I’ve been thinking a lot about why I suddenly began to like soccer, or why I get so invested in musicians, actors, and internet stars—I truly try to get to know them as people. I’m a fan, sure, but I’m really just looking to be a friend.
Yesterday, I went to a Chicago Red Stars soccer game. After the game was over, I went down to the fence and waited to meet as many of the players as I could. I’ve had a few experiences like this in the past—where I had a chance to meet professional athletes, authors, or whatever. And, when I would meet them, I wouldn’t actually meet them. They would sign what I had, take a picture and go. I was too shy to take the conversation any further and they honestly just saw me as another person in the crowd. My face just blurred in with everyone else. Yesterday, however, I made a point to talk to every player I met. I asked how they were, had a genuine interaction, and shook each of their hand, introducing myself. It was pretty interesting to see shock spread across their faces when I held my hand out to actually meet them. I could tell that it probably doesn’t happen often with fans. Except, I’m not just a fan.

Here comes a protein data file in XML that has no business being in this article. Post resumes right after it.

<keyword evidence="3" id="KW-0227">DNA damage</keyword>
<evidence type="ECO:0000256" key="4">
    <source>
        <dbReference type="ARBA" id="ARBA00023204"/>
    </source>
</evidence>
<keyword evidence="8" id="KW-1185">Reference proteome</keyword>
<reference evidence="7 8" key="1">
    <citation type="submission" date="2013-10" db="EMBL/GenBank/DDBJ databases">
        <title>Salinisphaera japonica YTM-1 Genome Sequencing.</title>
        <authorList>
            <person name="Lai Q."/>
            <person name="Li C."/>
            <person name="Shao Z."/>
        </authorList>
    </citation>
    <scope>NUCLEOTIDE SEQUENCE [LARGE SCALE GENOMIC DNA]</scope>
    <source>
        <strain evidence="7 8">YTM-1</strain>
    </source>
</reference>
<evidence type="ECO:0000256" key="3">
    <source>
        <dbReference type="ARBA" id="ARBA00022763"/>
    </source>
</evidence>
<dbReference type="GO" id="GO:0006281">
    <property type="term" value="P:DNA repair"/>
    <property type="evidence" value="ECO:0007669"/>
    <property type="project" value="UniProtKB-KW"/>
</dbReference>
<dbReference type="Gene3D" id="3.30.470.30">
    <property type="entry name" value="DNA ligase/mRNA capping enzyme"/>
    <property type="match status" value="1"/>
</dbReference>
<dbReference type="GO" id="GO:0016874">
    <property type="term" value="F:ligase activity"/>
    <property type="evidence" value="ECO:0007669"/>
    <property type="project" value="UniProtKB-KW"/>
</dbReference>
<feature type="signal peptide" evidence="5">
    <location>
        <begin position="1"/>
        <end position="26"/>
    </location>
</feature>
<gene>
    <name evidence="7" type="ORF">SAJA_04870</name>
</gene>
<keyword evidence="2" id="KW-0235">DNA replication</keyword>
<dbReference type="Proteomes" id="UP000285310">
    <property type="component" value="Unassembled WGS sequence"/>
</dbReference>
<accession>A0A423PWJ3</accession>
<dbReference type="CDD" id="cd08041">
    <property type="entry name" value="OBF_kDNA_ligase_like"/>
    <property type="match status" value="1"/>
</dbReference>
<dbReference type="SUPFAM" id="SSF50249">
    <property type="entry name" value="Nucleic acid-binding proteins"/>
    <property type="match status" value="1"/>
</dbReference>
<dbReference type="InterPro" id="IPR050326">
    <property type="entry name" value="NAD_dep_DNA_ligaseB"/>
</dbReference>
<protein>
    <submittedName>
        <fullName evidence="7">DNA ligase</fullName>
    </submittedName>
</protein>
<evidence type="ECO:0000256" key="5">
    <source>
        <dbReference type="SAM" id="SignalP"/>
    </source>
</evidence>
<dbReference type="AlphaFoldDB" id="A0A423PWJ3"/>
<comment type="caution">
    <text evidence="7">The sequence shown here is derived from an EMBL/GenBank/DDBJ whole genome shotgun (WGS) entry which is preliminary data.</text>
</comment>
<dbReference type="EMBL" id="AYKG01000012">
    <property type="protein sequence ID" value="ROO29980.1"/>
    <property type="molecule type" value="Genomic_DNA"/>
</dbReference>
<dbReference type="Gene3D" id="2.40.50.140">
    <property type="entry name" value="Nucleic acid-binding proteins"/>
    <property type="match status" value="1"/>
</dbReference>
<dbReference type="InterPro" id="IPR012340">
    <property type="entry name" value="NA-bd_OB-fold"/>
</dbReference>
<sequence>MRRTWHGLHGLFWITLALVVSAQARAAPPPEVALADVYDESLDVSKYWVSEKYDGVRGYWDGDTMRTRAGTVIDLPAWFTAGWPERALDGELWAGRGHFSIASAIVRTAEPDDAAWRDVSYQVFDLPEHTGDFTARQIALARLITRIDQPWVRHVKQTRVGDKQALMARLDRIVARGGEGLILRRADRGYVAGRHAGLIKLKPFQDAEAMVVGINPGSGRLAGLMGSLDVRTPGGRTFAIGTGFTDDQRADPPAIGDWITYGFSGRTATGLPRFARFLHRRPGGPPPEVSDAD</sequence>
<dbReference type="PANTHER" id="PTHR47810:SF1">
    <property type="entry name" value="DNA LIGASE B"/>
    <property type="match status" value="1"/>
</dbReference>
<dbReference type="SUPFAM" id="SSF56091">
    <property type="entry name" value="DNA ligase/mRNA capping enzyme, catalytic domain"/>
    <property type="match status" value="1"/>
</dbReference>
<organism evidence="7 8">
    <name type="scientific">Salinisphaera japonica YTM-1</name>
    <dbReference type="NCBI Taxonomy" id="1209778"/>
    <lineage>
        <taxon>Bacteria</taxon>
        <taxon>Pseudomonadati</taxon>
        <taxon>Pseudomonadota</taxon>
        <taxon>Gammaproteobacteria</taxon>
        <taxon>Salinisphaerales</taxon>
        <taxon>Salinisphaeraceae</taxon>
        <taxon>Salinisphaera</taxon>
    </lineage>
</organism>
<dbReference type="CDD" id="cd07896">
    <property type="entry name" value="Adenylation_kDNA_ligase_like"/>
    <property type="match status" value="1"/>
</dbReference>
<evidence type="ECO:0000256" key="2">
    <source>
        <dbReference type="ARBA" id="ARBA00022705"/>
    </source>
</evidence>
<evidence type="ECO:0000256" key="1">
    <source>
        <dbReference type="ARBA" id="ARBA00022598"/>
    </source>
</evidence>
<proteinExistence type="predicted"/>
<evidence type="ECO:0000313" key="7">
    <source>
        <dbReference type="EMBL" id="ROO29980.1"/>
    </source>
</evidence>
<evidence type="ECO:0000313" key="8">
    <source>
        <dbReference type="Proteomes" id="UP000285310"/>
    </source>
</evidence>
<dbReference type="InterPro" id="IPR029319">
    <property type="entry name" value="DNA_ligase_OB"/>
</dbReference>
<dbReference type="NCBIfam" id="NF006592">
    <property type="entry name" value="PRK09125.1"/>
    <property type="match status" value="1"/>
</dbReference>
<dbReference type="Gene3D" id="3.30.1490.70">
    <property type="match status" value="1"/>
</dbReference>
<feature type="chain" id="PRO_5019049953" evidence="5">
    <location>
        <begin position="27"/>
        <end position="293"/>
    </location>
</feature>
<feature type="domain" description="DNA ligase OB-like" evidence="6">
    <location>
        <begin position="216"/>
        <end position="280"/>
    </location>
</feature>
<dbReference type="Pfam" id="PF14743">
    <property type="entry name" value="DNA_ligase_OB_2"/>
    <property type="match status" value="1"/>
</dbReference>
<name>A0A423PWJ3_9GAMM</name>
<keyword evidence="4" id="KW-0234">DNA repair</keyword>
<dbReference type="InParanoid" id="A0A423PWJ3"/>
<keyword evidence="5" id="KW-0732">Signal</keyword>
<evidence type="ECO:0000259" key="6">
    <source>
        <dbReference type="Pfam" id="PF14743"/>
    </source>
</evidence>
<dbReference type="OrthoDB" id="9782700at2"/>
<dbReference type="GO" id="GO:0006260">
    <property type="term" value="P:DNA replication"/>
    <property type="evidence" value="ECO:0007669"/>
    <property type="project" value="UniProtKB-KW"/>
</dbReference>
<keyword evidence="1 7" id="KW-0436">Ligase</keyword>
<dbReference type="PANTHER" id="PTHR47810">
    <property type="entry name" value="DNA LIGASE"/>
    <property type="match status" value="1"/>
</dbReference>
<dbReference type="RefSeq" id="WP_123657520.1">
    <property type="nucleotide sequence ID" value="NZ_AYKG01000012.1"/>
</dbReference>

I haven’t quite figured out how to explain this next thing to others. But, I’ll do my best. When I look at these people living their dreams—writers, professional athletes, singers, actors, YouTubers, etc.—I see myself. I see the level they are on and I see myself on that exact same level. When I meet them, I don’t look up to them, I look directly at them. I’m a friend to them and they just don’t know it yet. I’m going to be someone they see in a magazine, a book, or in an interview, and say, “Oh, that’s Kelsi. She goes to our soccer games.” Or, “yeah, I’ve seen her blog.”
To me, this way of thinking is necessary if you have a dream. It prepares you for the future and gives you continuous confidence that you’ll reach that goal. The future is bright, my friends.